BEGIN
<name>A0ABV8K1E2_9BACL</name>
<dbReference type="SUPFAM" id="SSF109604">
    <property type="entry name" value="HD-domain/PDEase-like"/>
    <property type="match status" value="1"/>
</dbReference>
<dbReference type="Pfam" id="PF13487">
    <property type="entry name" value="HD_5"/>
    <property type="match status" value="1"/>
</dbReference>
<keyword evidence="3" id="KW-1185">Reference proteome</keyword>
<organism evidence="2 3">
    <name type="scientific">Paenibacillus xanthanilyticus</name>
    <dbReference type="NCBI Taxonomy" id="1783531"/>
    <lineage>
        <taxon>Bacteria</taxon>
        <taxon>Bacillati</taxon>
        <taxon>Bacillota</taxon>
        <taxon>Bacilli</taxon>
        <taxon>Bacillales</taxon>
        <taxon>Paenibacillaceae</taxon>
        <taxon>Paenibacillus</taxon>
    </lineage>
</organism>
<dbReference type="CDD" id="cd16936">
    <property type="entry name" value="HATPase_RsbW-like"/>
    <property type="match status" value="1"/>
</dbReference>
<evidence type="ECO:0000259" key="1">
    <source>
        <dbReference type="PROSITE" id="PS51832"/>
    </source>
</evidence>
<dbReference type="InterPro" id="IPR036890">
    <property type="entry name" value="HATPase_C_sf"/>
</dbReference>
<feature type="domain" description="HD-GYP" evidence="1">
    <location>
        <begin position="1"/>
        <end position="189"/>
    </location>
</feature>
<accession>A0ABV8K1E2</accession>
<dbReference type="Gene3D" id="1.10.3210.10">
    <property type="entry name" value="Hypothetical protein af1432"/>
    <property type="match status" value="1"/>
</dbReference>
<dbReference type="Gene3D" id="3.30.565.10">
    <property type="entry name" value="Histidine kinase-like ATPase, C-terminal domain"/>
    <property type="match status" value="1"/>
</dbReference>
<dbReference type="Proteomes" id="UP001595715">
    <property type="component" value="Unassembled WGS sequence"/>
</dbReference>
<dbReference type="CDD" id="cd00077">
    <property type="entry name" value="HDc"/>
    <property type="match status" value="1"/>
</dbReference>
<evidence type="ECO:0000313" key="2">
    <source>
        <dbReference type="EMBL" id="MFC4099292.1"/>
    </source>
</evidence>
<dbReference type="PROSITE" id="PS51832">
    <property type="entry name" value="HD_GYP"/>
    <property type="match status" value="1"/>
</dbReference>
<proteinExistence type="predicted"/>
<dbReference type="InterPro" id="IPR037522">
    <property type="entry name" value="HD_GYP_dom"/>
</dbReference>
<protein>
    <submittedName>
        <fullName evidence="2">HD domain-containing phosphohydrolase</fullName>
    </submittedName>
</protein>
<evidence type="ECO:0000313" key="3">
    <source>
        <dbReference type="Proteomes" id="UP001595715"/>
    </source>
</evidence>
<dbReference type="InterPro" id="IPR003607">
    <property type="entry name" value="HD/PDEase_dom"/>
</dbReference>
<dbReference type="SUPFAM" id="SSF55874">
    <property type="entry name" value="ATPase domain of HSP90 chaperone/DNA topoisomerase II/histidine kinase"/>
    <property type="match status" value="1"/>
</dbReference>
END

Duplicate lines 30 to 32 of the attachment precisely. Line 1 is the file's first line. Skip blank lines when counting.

        <dbReference type="PROSITE" id="PS51832"/>
    </source>
</evidence>